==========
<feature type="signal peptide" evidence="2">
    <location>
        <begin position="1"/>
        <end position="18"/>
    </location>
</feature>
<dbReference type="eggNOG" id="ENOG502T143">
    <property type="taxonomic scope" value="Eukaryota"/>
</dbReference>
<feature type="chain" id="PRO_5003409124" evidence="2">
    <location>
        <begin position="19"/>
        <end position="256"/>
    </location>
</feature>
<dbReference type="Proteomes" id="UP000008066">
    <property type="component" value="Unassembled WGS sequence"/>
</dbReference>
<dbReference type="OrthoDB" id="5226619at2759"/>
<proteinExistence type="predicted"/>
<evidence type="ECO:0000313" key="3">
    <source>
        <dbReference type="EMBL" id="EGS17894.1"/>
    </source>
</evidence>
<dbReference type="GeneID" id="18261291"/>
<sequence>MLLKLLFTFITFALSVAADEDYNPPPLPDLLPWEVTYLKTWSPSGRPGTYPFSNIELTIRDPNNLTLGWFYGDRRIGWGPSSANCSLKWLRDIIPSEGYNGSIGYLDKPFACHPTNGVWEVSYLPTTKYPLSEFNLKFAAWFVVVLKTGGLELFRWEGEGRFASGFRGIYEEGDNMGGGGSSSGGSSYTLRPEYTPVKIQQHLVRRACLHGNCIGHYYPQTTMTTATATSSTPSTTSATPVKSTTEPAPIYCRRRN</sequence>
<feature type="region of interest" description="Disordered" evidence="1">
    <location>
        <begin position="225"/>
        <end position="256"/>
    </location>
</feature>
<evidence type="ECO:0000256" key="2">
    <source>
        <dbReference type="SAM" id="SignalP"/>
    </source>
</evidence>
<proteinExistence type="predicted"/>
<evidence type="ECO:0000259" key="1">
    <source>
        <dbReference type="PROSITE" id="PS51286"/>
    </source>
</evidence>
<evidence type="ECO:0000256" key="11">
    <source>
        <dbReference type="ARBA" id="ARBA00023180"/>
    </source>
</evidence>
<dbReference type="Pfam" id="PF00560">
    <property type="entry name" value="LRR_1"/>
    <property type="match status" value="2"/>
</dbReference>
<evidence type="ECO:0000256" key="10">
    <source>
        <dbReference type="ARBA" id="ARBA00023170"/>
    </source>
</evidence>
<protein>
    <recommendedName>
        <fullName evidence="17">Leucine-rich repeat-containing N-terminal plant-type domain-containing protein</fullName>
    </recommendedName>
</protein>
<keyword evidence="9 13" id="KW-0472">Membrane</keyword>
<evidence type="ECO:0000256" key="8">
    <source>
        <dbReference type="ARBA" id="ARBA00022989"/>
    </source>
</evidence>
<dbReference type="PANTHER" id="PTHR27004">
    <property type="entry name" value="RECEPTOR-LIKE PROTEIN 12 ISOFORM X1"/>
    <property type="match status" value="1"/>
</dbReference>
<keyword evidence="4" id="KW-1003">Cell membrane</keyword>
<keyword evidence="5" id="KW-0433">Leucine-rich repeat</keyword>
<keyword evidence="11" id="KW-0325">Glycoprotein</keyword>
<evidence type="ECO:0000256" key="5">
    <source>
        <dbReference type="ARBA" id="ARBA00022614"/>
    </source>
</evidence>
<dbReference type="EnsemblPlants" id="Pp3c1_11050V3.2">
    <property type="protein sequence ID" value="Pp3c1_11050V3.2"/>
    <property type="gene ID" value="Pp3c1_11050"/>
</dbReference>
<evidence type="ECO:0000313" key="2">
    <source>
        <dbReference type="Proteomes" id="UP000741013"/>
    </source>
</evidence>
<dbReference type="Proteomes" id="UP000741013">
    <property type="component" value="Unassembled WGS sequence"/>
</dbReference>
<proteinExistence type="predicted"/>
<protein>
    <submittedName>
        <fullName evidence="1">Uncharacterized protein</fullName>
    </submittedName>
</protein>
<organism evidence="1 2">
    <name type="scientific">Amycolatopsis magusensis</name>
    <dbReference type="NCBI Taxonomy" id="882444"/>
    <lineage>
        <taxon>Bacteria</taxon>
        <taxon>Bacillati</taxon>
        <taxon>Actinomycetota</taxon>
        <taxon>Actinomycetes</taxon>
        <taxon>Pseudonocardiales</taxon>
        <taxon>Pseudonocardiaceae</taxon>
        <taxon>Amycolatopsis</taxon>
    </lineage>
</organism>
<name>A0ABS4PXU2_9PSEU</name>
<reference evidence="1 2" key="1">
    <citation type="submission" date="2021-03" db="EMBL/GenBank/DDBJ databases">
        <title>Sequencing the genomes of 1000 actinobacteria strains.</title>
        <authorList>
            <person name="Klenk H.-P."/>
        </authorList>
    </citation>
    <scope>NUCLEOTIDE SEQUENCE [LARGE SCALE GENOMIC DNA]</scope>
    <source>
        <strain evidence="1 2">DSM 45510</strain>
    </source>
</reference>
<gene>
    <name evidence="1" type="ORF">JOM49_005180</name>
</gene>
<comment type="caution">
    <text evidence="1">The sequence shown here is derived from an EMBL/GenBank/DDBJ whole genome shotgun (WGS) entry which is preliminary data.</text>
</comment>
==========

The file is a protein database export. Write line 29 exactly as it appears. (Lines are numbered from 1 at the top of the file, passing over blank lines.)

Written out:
    <location>